The young are wise beyond their years and heirs to the world. How does retail earn your trust?
By: Jenn Mc Millen
Retail is obsessed with Generation Z, the 68.2 million people between the ages of 10 and 25, for even more compelling economic reasons than the industry’s obsession with Millennials.
These tweens, teens, and 20-somethings are holding $360 billion in disposable incomehave an oddly innate tendency to do their own brand research, and most use their smartphones at least five hours every dayreports the site 99 Firms, contributing to massive amounts of consumer data.
All of which presents great upside potential for retailers, particularly those that operate membership programs. For starters, retailers can use their shopper data to understand what is relevant to this group of consumers and gain their scarce trust. Only 39% of Generation Z Internet users trust brands to keep their data safe, according to Insider Intelligence. That’s the lowest trust score of any generation, which isn’t surprising given how many data breaches make the news every day.
These 5 Loyalty Factors Set Gen Z Apart From The Rest
Gaining the trust of an entire generation of skeptics is not something that can be done with a smartphone. Generation Z’s reliance on digital technology has made them natural researchers. They have sharp BS detectors, so companies that want to earn their trust must commit to proving that they are, in fact, worth trusting. Without distorting the facts or greenwashing initiatives.
Consumer data and membership programs can serve as unique tools in this effort because they provide immediate insights into purchases, channels, and preferences. However, the context of Gen Z purchase paths may require some adjustment to these tools.
Here are five reasons why it’s worth the effort.
Reason 1: They have been deprogramming. In 2020, the share of Gen Z consumers active in at least one membership rewards program dropped to 59% from 68% in 2018an oracle ORCL -1.3% study states. The pandemic probably played a role, but that doesn’t matter because every business knows that winning back customers is harder than keeping them. So what’s grabbing the attention of post-pandemic Gen Zers? Here’s a hint: in 2021, 70% of Gen Z consumers belonged to at least one premium rewards (also known as payment) program, retail consultant Clarus Commerce found. This suggests that they anticipate a higher value and a better deal when they pay for a service. But more importantly, the figure represents a generational change, as only 57% of boomers belong to paid rewards programs.
Reason 2: They are pioneers in different ways to buy. More than half of Gen Z shoppers skip the middleman and buy directly from a brand’s website, 7 percentage points more than the total population, according to the consumer research group. WSL Strategic Retail. Similarly, they are more likely than the total population to sign up for product subscriptions (by 10 percentage points), such as Hello Fresh meal kits, Stitch Fix clothing, and Birchbox. Retailers are likely to gain an advantage by partnering with brands, especially direct-to-consumer brands, and creating a commanding presence on their sites. Recent Glossier Association with Sephora stores, due to roll out in 2023, it is expected to expose both companies to more young consumers (and reward members), according to Vogue Business.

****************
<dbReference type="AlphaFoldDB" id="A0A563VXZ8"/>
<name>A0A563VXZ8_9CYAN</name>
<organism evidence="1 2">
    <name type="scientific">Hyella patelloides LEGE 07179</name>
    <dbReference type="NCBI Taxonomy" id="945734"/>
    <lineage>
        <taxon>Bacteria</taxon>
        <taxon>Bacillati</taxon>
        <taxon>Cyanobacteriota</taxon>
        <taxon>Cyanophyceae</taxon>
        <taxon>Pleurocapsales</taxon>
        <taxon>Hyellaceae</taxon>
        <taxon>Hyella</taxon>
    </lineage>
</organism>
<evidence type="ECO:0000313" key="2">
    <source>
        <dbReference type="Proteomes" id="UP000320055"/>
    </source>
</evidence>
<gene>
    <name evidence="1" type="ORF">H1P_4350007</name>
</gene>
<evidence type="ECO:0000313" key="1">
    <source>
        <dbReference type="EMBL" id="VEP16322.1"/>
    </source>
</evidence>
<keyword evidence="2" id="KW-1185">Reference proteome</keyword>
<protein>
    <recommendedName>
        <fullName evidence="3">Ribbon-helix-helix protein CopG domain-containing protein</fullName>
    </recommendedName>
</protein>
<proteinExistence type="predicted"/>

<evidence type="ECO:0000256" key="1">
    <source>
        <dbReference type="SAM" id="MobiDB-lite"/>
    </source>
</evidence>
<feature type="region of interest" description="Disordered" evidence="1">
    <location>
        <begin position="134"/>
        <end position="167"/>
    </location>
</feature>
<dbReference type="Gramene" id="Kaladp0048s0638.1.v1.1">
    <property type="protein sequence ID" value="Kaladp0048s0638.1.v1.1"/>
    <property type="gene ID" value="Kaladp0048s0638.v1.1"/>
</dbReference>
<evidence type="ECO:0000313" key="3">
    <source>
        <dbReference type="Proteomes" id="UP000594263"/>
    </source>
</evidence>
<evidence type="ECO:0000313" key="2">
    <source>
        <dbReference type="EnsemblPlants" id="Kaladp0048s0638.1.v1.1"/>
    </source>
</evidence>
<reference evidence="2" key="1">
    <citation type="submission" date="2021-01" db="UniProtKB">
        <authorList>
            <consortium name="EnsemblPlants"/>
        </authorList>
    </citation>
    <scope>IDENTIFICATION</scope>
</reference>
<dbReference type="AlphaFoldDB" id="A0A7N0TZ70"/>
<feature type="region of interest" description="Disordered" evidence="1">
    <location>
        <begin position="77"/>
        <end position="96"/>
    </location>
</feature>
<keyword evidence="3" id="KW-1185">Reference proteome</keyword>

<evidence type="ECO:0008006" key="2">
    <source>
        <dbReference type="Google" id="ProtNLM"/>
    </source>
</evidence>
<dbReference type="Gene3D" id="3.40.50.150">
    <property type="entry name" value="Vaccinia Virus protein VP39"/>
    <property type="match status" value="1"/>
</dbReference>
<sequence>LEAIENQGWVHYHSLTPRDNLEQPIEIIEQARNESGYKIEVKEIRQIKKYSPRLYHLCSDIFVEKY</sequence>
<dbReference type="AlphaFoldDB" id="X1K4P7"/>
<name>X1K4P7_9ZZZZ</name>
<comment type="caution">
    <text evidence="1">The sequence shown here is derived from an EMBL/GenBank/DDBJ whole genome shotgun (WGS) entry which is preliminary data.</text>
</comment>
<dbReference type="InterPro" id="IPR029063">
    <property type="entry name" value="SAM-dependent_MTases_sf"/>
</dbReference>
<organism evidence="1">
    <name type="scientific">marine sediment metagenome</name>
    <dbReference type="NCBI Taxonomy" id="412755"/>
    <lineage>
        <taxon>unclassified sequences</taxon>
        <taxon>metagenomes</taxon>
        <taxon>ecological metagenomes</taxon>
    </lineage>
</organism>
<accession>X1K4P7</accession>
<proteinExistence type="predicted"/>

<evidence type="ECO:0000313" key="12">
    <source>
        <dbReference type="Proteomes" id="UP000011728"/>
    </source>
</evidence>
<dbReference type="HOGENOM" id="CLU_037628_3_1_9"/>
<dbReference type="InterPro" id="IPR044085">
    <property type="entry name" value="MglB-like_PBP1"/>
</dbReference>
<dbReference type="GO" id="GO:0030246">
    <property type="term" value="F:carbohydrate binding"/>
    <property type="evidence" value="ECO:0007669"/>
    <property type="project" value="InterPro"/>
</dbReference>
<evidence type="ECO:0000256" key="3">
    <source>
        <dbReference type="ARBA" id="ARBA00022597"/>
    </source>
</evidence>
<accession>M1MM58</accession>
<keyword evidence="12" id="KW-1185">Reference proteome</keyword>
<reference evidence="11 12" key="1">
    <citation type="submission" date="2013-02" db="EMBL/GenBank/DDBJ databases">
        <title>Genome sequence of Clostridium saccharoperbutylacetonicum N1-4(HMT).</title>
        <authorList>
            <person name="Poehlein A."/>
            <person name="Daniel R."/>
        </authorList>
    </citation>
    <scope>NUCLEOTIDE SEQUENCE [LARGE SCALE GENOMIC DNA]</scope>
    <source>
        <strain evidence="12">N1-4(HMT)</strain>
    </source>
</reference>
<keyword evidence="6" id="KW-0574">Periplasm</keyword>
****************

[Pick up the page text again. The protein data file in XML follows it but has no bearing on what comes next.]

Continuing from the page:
Reason 3: They want alternative solutions to credit cards. As of spring 2022, credit card balances among Gen Z consumers are up 30% over the same period in 2021, according to the credit rating firm. VantageScore. This may be why more than half of Gen-Zers prefer Buy now pay later (BNPL) options to credit cards, according to Adweek research. More than half, 55%, used BNPL services at least once this year, according to a july report. And in 2021, they reconciled 75% of all BNPL users. Merchants must ensure that they communicate that rewards can be earned and redeemed with each payment installment of a BNPL program.
Reason 4: They are a mix of opportunities. According to Insider Intelligence, members of Generation Z are the the most racially, ethnically and sexually diverse generation – ever. Their digital connectivity raises their awareness of issues that can compromise opportunities for all, including workplace equity, global sustainability, and gender stereotypes. And they are active supporters of these causes. Retailers and brands can communicate their missions through membership programs and encourage customers to participate. Take Ben & Jerry’s. His consistent message about inclusion is credited with improving sales, Forbes Reports. And there’s a growing trend among womenswear retailers, including Victoria’s Secret and Nordstrom, to communicate inclusivity with mannequins that look like real women (ie size 12).
Reason 5: They inspire Gen Alpha. The kids growing up behind Gen Z are similar to their older influencers in that they are being raised with digital devices clutched in their dimpled hands. (After all, the first of Generation A were born the same year as the iPad, 2010). So while the screen may be your “north star,” the people still on those screens are probably old enough to qualify. as authoritative and cool. Therefore, brands and marketers who champion Gen Z as influencers are more likely to gain the trust of Alphas.
Let Gen Z teach us well
Members of Generation Z not only inherit a new world, they also inherit its challenges, eyes wide open. This awareness raises the challenges retailers must overcome to prove their worth, and it should. No customer should be taken for granted, for many, many reasons.
You don’t have to be of legal age to know.
Jenn McMillen, founder of Incendio and loyalty marketing expert, recently joined Forbes.com as a retail contributor and we’ve been granted permission to share her articles with you. You can see all of Jenn’s Forbes.com articles here.